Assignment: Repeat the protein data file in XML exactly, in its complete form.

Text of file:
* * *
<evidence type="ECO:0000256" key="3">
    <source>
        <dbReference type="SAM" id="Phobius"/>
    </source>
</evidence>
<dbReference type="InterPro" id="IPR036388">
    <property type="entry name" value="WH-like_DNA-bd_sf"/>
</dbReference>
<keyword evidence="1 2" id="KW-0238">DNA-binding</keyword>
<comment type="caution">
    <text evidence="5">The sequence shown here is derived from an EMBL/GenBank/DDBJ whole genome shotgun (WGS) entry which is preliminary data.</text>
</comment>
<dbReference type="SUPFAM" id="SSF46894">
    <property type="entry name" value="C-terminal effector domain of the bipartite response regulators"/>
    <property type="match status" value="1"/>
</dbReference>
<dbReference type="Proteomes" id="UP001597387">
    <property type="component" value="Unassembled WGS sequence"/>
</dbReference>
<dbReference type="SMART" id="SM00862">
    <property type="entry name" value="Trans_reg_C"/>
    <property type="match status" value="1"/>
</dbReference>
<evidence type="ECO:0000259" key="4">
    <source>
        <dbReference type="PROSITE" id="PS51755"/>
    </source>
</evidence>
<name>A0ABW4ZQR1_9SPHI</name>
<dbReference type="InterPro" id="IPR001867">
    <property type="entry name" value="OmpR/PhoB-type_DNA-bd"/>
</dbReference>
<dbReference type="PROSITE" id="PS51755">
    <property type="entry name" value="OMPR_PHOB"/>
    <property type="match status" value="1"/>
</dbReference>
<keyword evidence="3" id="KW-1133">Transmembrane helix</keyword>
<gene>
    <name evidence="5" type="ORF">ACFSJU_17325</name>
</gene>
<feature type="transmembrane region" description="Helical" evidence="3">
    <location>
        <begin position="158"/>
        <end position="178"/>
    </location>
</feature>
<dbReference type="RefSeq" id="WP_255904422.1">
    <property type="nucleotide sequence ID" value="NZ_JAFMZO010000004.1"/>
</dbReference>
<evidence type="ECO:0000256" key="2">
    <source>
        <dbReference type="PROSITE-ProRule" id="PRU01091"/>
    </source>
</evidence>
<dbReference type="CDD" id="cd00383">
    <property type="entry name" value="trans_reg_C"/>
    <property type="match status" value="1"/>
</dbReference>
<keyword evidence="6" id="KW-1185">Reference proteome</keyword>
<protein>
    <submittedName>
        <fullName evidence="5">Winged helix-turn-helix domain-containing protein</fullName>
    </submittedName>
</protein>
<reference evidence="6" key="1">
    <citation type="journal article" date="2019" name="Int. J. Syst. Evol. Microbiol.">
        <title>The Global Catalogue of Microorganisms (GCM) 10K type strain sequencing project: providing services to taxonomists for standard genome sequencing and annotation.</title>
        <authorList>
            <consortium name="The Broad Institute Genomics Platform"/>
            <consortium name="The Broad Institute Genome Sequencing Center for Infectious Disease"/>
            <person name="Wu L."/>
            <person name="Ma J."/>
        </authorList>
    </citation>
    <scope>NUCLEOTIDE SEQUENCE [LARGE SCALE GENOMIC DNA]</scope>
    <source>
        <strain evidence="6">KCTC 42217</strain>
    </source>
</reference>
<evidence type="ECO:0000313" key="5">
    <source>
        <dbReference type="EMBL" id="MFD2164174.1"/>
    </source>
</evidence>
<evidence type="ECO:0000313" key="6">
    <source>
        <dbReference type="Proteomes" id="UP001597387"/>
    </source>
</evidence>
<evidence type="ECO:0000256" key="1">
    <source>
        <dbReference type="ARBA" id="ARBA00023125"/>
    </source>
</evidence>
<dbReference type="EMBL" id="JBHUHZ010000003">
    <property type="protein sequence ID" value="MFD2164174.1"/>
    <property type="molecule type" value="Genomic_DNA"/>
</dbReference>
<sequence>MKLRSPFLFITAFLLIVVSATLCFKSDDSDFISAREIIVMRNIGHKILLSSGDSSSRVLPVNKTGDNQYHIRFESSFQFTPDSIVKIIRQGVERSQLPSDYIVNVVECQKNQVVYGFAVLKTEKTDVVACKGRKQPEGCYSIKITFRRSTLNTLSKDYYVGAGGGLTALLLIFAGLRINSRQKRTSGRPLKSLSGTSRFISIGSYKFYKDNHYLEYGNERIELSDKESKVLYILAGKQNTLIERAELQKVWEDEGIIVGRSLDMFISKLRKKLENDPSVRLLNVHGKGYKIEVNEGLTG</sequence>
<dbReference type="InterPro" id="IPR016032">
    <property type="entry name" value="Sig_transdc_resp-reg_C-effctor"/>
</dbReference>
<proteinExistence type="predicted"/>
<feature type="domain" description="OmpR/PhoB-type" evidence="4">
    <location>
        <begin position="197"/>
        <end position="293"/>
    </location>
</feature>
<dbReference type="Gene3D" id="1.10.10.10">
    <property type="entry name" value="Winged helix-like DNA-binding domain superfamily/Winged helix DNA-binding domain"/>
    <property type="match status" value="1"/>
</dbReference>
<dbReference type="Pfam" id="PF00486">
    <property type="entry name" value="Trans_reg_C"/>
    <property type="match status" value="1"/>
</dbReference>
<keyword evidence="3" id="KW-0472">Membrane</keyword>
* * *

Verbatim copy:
<evidence type="ECO:0000256" key="3">
    <source>
        <dbReference type="SAM" id="Phobius"/>
    </source>
</evidence>
<dbReference type="InterPro" id="IPR036388">
    <property type="entry name" value="WH-like_DNA-bd_sf"/>
</dbReference>
<keyword evidence="1 2" id="KW-0238">DNA-binding</keyword>
<comment type="caution">
    <text evidence="5">The sequence shown here is derived from an EMBL/GenBank/DDBJ whole genome shotgun (WGS) entry which is preliminary data.</text>
</comment>
<dbReference type="SUPFAM" id="SSF46894">
    <property type="entry name" value="C-terminal effector domain of the bipartite response regulators"/>
    <property type="match status" value="1"/>
</dbReference>
<dbReference type="Proteomes" id="UP001597387">
    <property type="component" value="Unassembled WGS sequence"/>
</dbReference>
<dbReference type="SMART" id="SM00862">
    <property type="entry name" value="Trans_reg_C"/>
    <property type="match status" value="1"/>
</dbReference>
<evidence type="ECO:0000259" key="4">
    <source>
        <dbReference type="PROSITE" id="PS51755"/>
    </source>
</evidence>
<name>A0ABW4ZQR1_9SPHI</name>
<dbReference type="InterPro" id="IPR001867">
    <property type="entry name" value="OmpR/PhoB-type_DNA-bd"/>
</dbReference>
<dbReference type="PROSITE" id="PS51755">
    <property type="entry name" value="OMPR_PHOB"/>
    <property type="match status" value="1"/>
</dbReference>
<keyword evidence="3" id="KW-1133">Transmembrane helix</keyword>
<gene>
    <name evidence="5" type="ORF">ACFSJU_17325</name>
</gene>
<feature type="transmembrane region" description="Helical" evidence="3">
    <location>
        <begin position="158"/>
        <end position="178"/>
    </location>
</feature>
<dbReference type="RefSeq" id="WP_255904422.1">
    <property type="nucleotide sequence ID" value="NZ_JAFMZO010000004.1"/>
</dbReference>
<evidence type="ECO:0000256" key="2">
    <source>
        <dbReference type="PROSITE-ProRule" id="PRU01091"/>
    </source>
</evidence>
<dbReference type="CDD" id="cd00383">
    <property type="entry name" value="trans_reg_C"/>
    <property type="match status" value="1"/>
</dbReference>
<keyword evidence="6" id="KW-1185">Reference proteome</keyword>
<protein>
    <submittedName>
        <fullName evidence="5">Winged helix-turn-helix domain-containing protein</fullName>
    </submittedName>
</protein>
<reference evidence="6" key="1">
    <citation type="journal article" date="2019" name="Int. J. Syst. Evol. Microbiol.">
        <title>The Global Catalogue of Microorganisms (GCM) 10K type strain sequencing project: providing services to taxonomists for standard genome sequencing and annotation.</title>
        <authorList>
            <consortium name="The Broad Institute Genomics Platform"/>
            <consortium name="The Broad Institute Genome Sequencing Center for Infectious Disease"/>
            <person name="Wu L."/>
            <person name="Ma J."/>
        </authorList>
    </citation>
    <scope>NUCLEOTIDE SEQUENCE [LARGE SCALE GENOMIC DNA]</scope>
    <source>
        <strain evidence="6">KCTC 42217</strain>
    </source>
</reference>
<evidence type="ECO:0000313" key="5">
    <source>
        <dbReference type="EMBL" id="MFD2164174.1"/>
    </source>
</evidence>
<evidence type="ECO:0000313" key="6">
    <source>
        <dbReference type="Proteomes" id="UP001597387"/>
    </source>
</evidence>
<evidence type="ECO:0000256" key="1">
    <source>
        <dbReference type="ARBA" id="ARBA00023125"/>
    </source>
</evidence>
<dbReference type="EMBL" id="JBHUHZ010000003">
    <property type="protein sequence ID" value="MFD2164174.1"/>
    <property type="molecule type" value="Genomic_DNA"/>
</dbReference>
<sequence>MKLRSPFLFITAFLLIVVSATLCFKSDDSDFISAREIIVMRNIGHKILLSSGDSSSRVLPVNKTGDNQYHIRFESSFQFTPDSIVKIIRQGVERSQLPSDYIVNVVECQKNQVVYGFAVLKTEKTDVVACKGRKQPEGCYSIKITFRRSTLNTLSKDYYVGAGGGLTALLLIFAGLRINSRQKRTSGRPLKSLSGTSRFISIGSYKFYKDNHYLEYGNERIELSDKESKVLYILAGKQNTLIERAELQKVWEDEGIIVGRSLDMFISKLRKKLENDPSVRLLNVHGKGYKIEVNEGLTG</sequence>
<dbReference type="InterPro" id="IPR016032">
    <property type="entry name" value="Sig_transdc_resp-reg_C-effctor"/>
</dbReference>
<proteinExistence type="predicted"/>
<feature type="domain" description="OmpR/PhoB-type" evidence="4">
    <location>
        <begin position="197"/>
        <end position="293"/>
    </location>
</feature>
<dbReference type="Gene3D" id="1.10.10.10">
    <property type="entry name" value="Winged helix-like DNA-binding domain superfamily/Winged helix DNA-binding domain"/>
    <property type="match status" value="1"/>
</dbReference>
<dbReference type="Pfam" id="PF00486">
    <property type="entry name" value="Trans_reg_C"/>
    <property type="match status" value="1"/>
</dbReference>
<keyword evidence="3" id="KW-0472">Membrane</keyword>